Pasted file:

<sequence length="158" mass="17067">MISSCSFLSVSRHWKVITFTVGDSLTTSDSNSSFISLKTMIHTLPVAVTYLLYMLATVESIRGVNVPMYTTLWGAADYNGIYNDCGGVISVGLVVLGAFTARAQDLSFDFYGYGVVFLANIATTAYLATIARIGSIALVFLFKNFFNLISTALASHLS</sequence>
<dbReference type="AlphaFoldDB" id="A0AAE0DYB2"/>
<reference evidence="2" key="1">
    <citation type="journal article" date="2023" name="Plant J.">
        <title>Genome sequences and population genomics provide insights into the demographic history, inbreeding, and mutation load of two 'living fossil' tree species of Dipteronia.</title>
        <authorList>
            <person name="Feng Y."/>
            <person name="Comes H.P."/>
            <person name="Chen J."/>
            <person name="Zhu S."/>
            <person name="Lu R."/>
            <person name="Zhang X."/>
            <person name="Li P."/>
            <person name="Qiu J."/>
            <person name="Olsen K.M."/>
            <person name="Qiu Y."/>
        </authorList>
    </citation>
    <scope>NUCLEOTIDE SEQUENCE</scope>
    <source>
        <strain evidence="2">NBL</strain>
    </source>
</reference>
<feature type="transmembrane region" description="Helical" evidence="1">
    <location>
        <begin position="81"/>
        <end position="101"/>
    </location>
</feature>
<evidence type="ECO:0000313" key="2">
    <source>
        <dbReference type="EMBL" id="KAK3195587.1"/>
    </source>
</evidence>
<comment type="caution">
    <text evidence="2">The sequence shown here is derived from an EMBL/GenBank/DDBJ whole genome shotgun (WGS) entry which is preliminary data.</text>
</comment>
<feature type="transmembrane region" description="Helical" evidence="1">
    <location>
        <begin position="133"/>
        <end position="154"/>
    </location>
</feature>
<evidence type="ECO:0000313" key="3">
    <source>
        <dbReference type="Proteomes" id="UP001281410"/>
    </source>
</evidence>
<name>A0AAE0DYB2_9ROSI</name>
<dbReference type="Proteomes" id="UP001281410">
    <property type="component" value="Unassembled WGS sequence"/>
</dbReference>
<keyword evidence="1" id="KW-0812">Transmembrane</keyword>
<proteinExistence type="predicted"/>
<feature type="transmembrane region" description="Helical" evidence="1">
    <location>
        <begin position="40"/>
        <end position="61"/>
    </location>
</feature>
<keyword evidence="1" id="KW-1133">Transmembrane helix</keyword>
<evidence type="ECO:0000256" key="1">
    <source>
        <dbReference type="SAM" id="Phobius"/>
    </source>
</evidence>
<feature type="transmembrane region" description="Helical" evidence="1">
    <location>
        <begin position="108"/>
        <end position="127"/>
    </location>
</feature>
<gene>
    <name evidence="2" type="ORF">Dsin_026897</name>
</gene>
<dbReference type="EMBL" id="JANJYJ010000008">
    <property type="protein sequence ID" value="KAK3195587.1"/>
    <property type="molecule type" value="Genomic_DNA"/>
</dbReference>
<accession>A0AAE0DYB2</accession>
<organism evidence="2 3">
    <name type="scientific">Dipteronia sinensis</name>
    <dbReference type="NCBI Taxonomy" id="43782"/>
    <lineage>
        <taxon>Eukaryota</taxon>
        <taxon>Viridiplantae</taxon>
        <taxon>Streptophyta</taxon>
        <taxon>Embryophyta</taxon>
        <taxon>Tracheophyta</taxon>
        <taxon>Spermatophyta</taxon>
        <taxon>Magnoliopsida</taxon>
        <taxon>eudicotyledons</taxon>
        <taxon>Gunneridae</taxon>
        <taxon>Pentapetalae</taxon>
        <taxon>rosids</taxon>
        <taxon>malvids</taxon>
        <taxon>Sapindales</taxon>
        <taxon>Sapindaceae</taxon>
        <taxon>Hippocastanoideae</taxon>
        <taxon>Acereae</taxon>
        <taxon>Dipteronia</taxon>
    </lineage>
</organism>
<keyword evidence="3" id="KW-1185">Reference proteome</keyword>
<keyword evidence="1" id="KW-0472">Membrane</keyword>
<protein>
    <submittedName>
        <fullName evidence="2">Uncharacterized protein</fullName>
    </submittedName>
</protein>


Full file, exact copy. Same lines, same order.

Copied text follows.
<sequence length="158" mass="17067">MISSCSFLSVSRHWKVITFTVGDSLTTSDSNSSFISLKTMIHTLPVAVTYLLYMLATVESIRGVNVPMYTTLWGAADYNGIYNDCGGVISVGLVVLGAFTARAQDLSFDFYGYGVVFLANIATTAYLATIARIGSIALVFLFKNFFNLISTALASHLS</sequence>
<dbReference type="AlphaFoldDB" id="A0AAE0DYB2"/>
<reference evidence="2" key="1">
    <citation type="journal article" date="2023" name="Plant J.">
        <title>Genome sequences and population genomics provide insights into the demographic history, inbreeding, and mutation load of two 'living fossil' tree species of Dipteronia.</title>
        <authorList>
            <person name="Feng Y."/>
            <person name="Comes H.P."/>
            <person name="Chen J."/>
            <person name="Zhu S."/>
            <person name="Lu R."/>
            <person name="Zhang X."/>
            <person name="Li P."/>
            <person name="Qiu J."/>
            <person name="Olsen K.M."/>
            <person name="Qiu Y."/>
        </authorList>
    </citation>
    <scope>NUCLEOTIDE SEQUENCE</scope>
    <source>
        <strain evidence="2">NBL</strain>
    </source>
</reference>
<feature type="transmembrane region" description="Helical" evidence="1">
    <location>
        <begin position="81"/>
        <end position="101"/>
    </location>
</feature>
<evidence type="ECO:0000313" key="2">
    <source>
        <dbReference type="EMBL" id="KAK3195587.1"/>
    </source>
</evidence>
<comment type="caution">
    <text evidence="2">The sequence shown here is derived from an EMBL/GenBank/DDBJ whole genome shotgun (WGS) entry which is preliminary data.</text>
</comment>
<feature type="transmembrane region" description="Helical" evidence="1">
    <location>
        <begin position="133"/>
        <end position="154"/>
    </location>
</feature>
<evidence type="ECO:0000313" key="3">
    <source>
        <dbReference type="Proteomes" id="UP001281410"/>
    </source>
</evidence>
<name>A0AAE0DYB2_9ROSI</name>
<dbReference type="Proteomes" id="UP001281410">
    <property type="component" value="Unassembled WGS sequence"/>
</dbReference>
<keyword evidence="1" id="KW-0812">Transmembrane</keyword>
<proteinExistence type="predicted"/>
<feature type="transmembrane region" description="Helical" evidence="1">
    <location>
        <begin position="40"/>
        <end position="61"/>
    </location>
</feature>
<keyword evidence="1" id="KW-1133">Transmembrane helix</keyword>
<evidence type="ECO:0000256" key="1">
    <source>
        <dbReference type="SAM" id="Phobius"/>
    </source>
</evidence>
<feature type="transmembrane region" description="Helical" evidence="1">
    <location>
        <begin position="108"/>
        <end position="127"/>
    </location>
</feature>
<gene>
    <name evidence="2" type="ORF">Dsin_026897</name>
</gene>
<dbReference type="EMBL" id="JANJYJ010000008">
    <property type="protein sequence ID" value="KAK3195587.1"/>
    <property type="molecule type" value="Genomic_DNA"/>
</dbReference>
<accession>A0AAE0DYB2</accession>
<organism evidence="2 3">
    <name type="scientific">Dipteronia sinensis</name>
    <dbReference type="NCBI Taxonomy" id="43782"/>
    <lineage>
        <taxon>Eukaryota</taxon>
        <taxon>Viridiplantae</taxon>
        <taxon>Streptophyta</taxon>
        <taxon>Embryophyta</taxon>
        <taxon>Tracheophyta</taxon>
        <taxon>Spermatophyta</taxon>
        <taxon>Magnoliopsida</taxon>
        <taxon>eudicotyledons</taxon>
        <taxon>Gunneridae</taxon>
        <taxon>Pentapetalae</taxon>
        <taxon>rosids</taxon>
        <taxon>malvids</taxon>
        <taxon>Sapindales</taxon>
        <taxon>Sapindaceae</taxon>
        <taxon>Hippocastanoideae</taxon>
        <taxon>Acereae</taxon>
        <taxon>Dipteronia</taxon>
    </lineage>
</organism>
<keyword evidence="3" id="KW-1185">Reference proteome</keyword>
<keyword evidence="1" id="KW-0472">Membrane</keyword>
<protein>
    <submittedName>
        <fullName evidence="2">Uncharacterized protein</fullName>
    </submittedName>
</protein>